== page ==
Despite the fact that northern giant hornet, formerly known as the Asian giant hornet, activity has only occurred in two areas – northwest Washington state and British Columbia – people across North America continue to report “murder hornet” sightings. And, the season for stinging insect activity has just begun.
At a glance, it’s difficult to tell the difference between stinging insects; especially when they’re buzzing about, extra-large in size, and somewhat intimidating. This is why so many people are mistakenly identifying larger species of hornets, such as the cicada killer, for the murder hornet.
To avoid misidentifications and ease peoples’ fears that murder hornets have not migrated to their state, Ehrlich’s entomologists have provided you with some helpful key differences that don’t require you to get up close and personal with either of these giants.
Key differences between the cicada killer and the murder hornet
When these insects are flying, it can be hard to see their distinct colors and patterns. But when they’re not, you should easily be able to identify the features that set them apart.
In the images below, you will notice that the cicada killer has broken bands of yellow that stand out against its black abdomen and a small brown head. The murder hornet has solid bands of brown and orange on its abdomen and a large orange head.
Habitat, behavior, sting threat, and more
Besides the differences in their coloring and patterns, there are several other important factors that set these two stinging pests apart.
|Cicada killer||Murder hornet|
|Habitat||Nests are built underground in areas that offer well-drained soil, full exposure to the sun, and near cicada-harboring trees.||Nests are built underground, oftentimes using abandoned animal tunnels and burrows or near decaying tree roots.|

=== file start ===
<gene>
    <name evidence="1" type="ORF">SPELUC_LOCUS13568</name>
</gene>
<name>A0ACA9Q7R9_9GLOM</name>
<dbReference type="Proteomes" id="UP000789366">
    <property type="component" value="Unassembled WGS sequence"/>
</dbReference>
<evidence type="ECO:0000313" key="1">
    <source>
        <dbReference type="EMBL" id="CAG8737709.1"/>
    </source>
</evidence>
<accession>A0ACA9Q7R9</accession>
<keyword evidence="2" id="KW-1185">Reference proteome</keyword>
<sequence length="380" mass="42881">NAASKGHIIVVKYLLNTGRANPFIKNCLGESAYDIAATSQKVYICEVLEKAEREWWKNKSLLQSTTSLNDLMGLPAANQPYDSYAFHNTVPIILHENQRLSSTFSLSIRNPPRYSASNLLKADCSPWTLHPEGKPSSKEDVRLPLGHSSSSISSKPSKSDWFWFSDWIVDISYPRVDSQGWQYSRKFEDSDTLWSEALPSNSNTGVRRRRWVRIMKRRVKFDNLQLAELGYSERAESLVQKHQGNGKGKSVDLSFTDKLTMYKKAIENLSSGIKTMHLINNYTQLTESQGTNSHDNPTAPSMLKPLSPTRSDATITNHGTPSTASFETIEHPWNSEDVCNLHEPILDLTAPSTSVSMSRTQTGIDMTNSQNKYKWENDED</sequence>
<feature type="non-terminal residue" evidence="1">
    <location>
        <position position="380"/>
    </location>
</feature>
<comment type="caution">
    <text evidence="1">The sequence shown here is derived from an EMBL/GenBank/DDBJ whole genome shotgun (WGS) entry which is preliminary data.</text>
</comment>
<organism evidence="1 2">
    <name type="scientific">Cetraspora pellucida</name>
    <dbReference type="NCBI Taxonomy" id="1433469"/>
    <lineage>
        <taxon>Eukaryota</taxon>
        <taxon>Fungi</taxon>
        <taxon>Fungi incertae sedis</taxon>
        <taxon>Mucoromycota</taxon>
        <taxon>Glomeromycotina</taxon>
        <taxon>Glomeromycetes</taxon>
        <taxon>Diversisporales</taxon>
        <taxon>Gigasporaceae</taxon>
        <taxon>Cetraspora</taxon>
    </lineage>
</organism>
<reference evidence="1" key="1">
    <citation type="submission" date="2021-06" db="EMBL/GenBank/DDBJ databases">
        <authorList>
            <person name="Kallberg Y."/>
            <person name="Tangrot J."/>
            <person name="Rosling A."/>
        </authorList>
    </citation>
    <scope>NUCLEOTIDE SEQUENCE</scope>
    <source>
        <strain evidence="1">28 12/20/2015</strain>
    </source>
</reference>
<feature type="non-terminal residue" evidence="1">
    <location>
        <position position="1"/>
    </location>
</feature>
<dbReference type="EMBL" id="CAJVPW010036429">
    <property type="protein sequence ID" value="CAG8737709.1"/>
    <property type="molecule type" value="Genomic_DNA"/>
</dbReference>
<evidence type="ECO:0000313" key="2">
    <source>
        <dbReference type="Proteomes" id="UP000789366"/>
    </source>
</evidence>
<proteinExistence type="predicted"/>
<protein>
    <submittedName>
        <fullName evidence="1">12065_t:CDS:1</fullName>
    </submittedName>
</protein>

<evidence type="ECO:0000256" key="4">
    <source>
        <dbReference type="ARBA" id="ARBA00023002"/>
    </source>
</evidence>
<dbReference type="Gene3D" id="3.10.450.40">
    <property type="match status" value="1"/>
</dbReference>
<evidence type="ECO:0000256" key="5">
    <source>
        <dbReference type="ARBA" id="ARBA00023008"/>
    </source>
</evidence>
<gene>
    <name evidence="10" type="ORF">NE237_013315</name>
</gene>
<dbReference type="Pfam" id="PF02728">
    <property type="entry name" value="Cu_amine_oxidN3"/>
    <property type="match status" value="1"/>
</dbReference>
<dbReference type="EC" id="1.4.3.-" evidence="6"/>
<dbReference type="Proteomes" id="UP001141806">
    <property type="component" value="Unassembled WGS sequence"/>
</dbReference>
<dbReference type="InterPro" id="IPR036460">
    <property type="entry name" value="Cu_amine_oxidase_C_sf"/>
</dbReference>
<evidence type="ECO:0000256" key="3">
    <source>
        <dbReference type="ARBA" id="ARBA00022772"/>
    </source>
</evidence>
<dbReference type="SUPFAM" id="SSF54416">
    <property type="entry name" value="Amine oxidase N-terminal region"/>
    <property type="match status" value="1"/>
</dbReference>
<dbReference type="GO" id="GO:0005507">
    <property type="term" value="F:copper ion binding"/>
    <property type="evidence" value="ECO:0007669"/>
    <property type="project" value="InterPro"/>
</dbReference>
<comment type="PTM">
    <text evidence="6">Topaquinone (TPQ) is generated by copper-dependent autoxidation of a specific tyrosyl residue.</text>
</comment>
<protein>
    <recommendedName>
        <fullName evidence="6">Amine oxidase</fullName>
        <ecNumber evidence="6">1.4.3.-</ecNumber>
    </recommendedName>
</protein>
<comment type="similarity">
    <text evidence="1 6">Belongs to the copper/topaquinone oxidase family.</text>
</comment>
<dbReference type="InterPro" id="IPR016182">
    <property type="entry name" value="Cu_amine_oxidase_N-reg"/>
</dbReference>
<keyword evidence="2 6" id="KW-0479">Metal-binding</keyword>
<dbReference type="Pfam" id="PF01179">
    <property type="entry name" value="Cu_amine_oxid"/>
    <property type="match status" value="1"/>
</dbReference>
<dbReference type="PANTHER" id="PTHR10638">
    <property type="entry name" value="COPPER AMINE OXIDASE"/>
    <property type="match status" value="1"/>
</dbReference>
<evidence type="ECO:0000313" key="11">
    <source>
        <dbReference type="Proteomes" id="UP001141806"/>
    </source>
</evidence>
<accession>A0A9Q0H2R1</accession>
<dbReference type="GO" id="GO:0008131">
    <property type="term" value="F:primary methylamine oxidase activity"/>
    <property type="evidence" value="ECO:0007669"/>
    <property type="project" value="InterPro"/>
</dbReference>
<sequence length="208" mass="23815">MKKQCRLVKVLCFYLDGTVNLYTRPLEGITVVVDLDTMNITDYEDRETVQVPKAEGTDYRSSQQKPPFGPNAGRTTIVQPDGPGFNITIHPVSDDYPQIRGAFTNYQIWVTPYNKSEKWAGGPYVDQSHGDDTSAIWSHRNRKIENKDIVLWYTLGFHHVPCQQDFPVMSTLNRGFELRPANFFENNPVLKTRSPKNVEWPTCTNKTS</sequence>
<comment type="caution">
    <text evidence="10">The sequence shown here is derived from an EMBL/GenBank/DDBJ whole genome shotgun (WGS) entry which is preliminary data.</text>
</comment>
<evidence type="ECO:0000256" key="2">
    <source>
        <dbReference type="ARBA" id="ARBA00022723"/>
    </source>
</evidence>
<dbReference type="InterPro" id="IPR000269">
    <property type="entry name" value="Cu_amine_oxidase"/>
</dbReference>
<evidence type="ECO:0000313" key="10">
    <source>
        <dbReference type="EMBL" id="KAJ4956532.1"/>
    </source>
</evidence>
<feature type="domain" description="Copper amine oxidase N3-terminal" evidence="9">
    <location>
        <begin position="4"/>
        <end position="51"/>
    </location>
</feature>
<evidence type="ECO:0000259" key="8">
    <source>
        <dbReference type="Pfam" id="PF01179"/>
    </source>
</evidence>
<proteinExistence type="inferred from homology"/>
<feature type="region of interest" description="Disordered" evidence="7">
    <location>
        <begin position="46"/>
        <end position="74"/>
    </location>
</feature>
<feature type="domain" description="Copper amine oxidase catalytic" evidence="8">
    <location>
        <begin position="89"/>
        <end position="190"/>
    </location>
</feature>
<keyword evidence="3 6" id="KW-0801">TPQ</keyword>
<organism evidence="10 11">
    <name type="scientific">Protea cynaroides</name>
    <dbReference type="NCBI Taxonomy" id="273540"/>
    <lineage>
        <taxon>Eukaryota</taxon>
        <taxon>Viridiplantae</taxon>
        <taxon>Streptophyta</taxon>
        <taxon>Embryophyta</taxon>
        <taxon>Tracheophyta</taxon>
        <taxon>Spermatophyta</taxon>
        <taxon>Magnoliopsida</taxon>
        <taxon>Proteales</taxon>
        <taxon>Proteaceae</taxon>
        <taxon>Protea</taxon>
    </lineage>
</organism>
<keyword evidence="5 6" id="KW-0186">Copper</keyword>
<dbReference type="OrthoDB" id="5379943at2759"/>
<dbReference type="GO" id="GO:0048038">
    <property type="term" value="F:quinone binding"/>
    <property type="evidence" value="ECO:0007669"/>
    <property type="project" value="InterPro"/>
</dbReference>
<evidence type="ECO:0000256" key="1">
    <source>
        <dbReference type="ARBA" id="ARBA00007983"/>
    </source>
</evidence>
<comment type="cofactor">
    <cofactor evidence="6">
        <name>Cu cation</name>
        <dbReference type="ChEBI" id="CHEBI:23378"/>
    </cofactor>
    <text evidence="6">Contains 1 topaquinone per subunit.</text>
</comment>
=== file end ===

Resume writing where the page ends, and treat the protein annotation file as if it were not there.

|Season||early July – mid August||June – September|
|Size||1 ½ inch long||1 ½ to 2 inches long|
|Color||Amber-colored wings, legs, and thorax; small brown head; black abdomen with broken yellow bands||Amber-colored wings; bright orange head; black thorax; alternating bands of orange and brown on abdomen|
|Behavior||Females are solitary (no queen, workers or drones) and don’t instinctively protect their nests. Males do not have a stinger, but they will show aggressive behavior and can often be seen hovering above lawns.||These social insects live in large colonies made up of a queen, workers, and drones.|
|Sting Threat||The risk of a person being stung is very low. They will sting and paralyze annual cicadas, using them as food for their developing larvae. Unlike murder hornets, cicada killers are not a threat to honey bees, people, or other insects.||If you get near a nest, your risk of being stung is high. The ¼-inch stinger can easily penetrate through thick protective material, making them especially dangerous to people. Murder hornets are notorious for decimating honey bee populations.|
|Location||States with a steady source of annual cicadas: Eastern U.S., east of the Rockies and Western U.S.||Not established in the U.S. In 2019 two were discovered in Northwest Washington state and a colony was found and destroyed in British Columbia.|
|Prevention||To deter them from building nests in your yard, keep soil damp and packed down, mulch planting beds, and keep grass on the longer side.||This species has not become established. In Washington state, you can report sightings or submit photos to the Washington State Department of Agriculture.|
Brood X cicadas and cicada killers
If you’re in a state that is experiencing the Brood X cicada emergence of 2021, there’s no need to worry about swarms of cicada killers invading your town. Cicada killers will only go after annual cicadas that emerge every year. Learn more about Brood X cicadas.
Avoid the sting
It may seem like a good idea to blast a wasp or hornet nest from afar, using an over-the-counter spray, but more often than not, this approach backfires. Every year, stinging insects send more than 500,000 people to the hospital. Avoid your risk of being stung by calling a pest control professional for help.
Ehrlich: Your stinging insect control experts
If you have issues with stinging insect activity in or around your home, contact us online or call 888-984-0186. We can safely remove hives, apply treatments to prevent them from coming back, and seal up any holes or entry points where they may be gaining access to the inside of your home. Ehrlich Technicians are licensed to handle all types of stinging insect issues, big or small.